Although Agrawal is just coming to the public limelight, growing Twitter business isn’t the only challenge at hand but also the moderation of speech through Twitter which has become a growing concern in the political sphere. “The new CEO will need to work out how to stop his platform being a machine that is routinely and perpetually hijacked to distort the news agenda, produce fake popularity and influence, and provide a warped lens on the world,” said Imran Ahmed, the CEO of the Center for Countering Digital Hate.
Nigeria Lifts Twitter Ban Seven Months After Shutting it Down
President Muhammadu Buhari has directed that Twitter Ban be lifted seven months after the federal government suspended the micro logging platform operations in Nigeria.
The Director of the National Information Technology Development Agency (NITDA), Kashifu Inuwa Abdullahi, who also doubles as the Chairman, Technical Committee Nigeria-Twitter Engagement made this known in a statement on Wednesday, in Abuja. According to him, the approval for the suspension of the ban follows a memo written to President Muhammadu Buhari by the Minister of Communications and Digital Economy, Prof Isa Ali Ibrahim.
“The Federal Government of Nigeria (FGN) directs me to inform the public that President Muhammadu Buhari, GCFR, has approved the lifting of the suspension of Twitter operation in Nigeria effective from 12am tonight, 13th January 2022. The approval was given following a memo written to the President by the Honourable Minister of Communications and Digital Economy, Prof Isa Ali Ibrahim.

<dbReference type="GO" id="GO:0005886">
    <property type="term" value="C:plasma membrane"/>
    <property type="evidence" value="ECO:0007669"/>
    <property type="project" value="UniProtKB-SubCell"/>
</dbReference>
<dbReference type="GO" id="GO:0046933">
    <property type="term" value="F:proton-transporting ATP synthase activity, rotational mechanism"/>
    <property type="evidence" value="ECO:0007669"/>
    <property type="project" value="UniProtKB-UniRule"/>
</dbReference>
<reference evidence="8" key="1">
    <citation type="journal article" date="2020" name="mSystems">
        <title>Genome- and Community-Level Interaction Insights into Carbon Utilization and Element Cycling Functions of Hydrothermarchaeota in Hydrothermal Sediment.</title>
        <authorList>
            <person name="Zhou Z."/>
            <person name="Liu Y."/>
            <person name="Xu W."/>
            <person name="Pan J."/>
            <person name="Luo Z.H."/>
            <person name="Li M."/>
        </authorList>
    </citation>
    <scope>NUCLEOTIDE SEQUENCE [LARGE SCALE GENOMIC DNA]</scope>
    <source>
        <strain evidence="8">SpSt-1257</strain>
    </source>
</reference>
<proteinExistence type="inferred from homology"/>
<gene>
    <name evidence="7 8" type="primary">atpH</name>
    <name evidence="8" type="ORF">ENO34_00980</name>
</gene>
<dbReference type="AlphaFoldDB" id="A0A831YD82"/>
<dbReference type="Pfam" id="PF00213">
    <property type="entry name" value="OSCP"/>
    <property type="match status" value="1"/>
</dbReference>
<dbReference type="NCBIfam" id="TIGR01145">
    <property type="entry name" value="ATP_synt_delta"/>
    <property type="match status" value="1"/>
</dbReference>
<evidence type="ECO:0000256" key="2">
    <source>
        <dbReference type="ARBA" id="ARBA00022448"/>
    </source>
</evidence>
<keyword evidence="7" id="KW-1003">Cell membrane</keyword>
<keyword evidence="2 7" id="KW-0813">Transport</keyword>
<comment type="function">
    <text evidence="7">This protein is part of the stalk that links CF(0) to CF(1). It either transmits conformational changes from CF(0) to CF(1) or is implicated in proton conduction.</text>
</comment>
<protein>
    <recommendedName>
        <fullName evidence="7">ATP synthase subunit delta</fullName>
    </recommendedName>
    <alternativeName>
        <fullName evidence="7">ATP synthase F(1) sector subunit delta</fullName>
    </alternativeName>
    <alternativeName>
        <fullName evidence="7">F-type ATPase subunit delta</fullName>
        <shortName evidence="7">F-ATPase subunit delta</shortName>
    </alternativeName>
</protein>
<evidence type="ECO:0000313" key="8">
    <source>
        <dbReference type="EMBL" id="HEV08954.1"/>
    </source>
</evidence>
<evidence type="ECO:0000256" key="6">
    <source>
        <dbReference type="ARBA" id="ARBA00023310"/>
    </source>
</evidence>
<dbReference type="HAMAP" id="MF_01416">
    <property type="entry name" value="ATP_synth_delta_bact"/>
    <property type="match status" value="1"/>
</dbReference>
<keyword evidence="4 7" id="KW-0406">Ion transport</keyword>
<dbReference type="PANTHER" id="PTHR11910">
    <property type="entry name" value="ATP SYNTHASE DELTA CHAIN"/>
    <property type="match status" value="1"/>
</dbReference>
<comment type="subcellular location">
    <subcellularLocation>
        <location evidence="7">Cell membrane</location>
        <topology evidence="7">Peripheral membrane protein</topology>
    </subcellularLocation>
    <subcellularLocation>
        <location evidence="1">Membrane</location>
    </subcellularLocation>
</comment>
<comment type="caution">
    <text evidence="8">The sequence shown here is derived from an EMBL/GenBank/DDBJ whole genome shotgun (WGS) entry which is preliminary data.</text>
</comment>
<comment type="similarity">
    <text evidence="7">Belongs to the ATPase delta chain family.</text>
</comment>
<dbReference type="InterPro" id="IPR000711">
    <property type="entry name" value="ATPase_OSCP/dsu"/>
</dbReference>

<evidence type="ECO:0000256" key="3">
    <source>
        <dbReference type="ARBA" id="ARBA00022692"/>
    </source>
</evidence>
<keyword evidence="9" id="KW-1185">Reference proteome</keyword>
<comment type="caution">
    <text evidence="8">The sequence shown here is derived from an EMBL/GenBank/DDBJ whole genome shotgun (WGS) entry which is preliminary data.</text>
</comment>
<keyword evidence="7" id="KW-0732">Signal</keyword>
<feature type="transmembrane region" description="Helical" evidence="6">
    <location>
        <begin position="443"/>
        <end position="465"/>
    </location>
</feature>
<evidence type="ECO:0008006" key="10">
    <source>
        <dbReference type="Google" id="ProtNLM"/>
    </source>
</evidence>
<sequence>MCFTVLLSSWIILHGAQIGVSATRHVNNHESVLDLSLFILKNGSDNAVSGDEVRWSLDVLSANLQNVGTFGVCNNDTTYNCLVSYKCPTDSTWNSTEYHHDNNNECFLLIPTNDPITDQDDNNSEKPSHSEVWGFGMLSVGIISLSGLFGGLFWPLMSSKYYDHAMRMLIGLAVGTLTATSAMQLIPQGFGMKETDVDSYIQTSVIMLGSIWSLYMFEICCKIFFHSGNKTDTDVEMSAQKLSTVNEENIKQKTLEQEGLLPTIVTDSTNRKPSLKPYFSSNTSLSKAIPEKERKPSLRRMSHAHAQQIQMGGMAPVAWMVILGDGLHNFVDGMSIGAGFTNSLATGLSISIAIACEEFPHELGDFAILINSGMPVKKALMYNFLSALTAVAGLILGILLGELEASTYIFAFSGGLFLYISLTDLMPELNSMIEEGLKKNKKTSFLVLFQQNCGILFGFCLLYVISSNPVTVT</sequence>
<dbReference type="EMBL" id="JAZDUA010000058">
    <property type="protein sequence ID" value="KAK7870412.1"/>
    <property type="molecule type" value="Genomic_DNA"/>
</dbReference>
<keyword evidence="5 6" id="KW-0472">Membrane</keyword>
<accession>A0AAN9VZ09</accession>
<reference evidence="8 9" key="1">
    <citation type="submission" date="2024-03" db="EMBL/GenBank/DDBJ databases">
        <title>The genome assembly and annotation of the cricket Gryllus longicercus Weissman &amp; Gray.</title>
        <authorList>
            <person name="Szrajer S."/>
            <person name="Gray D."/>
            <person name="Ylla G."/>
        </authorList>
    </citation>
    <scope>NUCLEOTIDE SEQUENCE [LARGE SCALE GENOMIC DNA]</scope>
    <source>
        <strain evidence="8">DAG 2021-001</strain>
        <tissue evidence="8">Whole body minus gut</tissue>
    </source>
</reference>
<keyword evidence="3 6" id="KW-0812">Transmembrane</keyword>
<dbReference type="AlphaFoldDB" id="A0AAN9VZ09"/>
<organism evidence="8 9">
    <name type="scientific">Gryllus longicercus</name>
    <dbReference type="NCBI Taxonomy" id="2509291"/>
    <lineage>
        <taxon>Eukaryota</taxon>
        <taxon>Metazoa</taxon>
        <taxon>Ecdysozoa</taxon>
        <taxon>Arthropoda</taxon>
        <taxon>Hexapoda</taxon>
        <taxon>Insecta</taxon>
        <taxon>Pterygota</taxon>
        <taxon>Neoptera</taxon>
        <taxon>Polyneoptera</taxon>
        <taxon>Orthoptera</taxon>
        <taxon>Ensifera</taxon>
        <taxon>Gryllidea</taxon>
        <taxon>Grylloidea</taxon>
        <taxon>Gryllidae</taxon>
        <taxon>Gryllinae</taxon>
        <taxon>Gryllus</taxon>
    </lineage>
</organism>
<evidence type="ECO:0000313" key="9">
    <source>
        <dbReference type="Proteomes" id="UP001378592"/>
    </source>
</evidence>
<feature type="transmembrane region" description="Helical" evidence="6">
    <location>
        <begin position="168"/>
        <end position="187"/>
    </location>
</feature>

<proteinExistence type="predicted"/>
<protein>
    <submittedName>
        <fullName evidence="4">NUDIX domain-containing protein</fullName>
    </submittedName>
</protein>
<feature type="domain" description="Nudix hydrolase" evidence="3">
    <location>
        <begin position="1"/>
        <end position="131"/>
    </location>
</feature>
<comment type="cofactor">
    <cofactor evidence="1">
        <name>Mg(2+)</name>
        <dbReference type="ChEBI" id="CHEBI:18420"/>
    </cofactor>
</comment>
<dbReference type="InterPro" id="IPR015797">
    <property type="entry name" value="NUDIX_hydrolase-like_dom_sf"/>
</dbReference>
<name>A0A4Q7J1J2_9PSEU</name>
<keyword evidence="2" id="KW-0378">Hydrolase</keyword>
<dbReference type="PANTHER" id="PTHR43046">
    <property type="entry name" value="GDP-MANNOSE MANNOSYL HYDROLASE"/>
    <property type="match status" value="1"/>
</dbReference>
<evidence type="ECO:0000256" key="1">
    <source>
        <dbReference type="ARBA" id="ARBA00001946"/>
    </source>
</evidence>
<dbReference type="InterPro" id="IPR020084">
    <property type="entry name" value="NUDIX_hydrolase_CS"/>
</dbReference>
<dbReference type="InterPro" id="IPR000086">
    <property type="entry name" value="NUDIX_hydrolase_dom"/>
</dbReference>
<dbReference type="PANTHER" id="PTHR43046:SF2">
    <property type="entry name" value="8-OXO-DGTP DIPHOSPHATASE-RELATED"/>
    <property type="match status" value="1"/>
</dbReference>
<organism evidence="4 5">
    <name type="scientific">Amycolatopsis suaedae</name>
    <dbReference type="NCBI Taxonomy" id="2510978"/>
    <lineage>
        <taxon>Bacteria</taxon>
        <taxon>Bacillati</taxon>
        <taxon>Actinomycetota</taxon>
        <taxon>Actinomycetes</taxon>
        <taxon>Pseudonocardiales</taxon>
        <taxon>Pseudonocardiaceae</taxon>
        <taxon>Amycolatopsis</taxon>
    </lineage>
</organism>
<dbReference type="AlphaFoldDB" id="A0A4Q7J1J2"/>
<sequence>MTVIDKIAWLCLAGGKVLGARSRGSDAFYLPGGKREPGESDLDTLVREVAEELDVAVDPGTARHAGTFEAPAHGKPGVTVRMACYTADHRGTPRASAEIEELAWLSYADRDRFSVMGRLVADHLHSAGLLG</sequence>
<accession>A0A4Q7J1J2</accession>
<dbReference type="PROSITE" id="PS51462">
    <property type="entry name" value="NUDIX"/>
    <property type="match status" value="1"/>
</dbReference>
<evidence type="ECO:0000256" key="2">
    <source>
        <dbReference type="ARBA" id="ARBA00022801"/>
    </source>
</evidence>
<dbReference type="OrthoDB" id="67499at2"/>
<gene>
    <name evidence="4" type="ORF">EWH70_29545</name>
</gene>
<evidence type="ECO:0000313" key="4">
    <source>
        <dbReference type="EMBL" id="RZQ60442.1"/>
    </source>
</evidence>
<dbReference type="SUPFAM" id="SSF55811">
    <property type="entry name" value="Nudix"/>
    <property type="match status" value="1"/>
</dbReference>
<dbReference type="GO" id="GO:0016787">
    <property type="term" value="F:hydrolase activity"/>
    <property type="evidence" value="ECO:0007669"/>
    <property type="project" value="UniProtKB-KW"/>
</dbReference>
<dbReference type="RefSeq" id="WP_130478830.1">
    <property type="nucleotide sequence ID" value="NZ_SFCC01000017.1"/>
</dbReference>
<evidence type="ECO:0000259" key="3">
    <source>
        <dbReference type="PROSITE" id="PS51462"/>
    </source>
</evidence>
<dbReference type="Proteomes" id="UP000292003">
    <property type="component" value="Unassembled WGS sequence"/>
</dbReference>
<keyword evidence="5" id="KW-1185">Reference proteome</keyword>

“In the Memo, the Minister updated and requested the President’s approval for the lifting based on the Technical Committee Nigeria-Twitter Engagement’s recommendation,” Abdullahi said.
It can be recalled that Twitter’s operation was suspended seven months ago, on June 6, 2021 after the microblogging platform deleted a tweet by President Buhari, where he warned those (believed to be members of the Independent People of Biafra- IPOB) destroying INEC’s properties and buildings.
Since then, there has been a back and forth between the federal government who demanded that Twitter open a Nigerian Office and pay taxes, and the microblogging service. However, Minister of Information, Alhaji Lai Mohammed, in November last year, revealed that correspondence between the federal government and Twitter had reached an advanced stage. He noted that with a few issues to resolve, Twitter had been able to meet 10 out of twelve.
According to British firm, Top10VPN, the ban had affected around 104.4 million internet users in Nigeria. NetBlocks Cost of Shutdown Tool also revealed that the ban costs Nigeria’s economy N103 million every hour. A week after the suspension, many Nigerians took to downloading Virtual Private Networks to access their Twitter accounts in the country.
French Privacy Watchdog Fines Facebook, Google Nearly $240M
Cookies on a website stores user information. However, France’s privacy regulator has slammed the tech giants, saying that user private information can be hijacked by hackers when they accept the cookies.
CNIL, in its statement, ordered Google and Facebook to fix the issue within three months or face daily fines of more than $100,000 from the restricted committee, the CNIL body that handles sanctions.
“The restricted committee considered that this process affects the freedom of consent: since, on the Internet, the user expects to be able to quickly consult a website, the fact that they cannot refuse the cookies as easily as they can accept them influences their choice in favor of consent,” the CNIL wrote.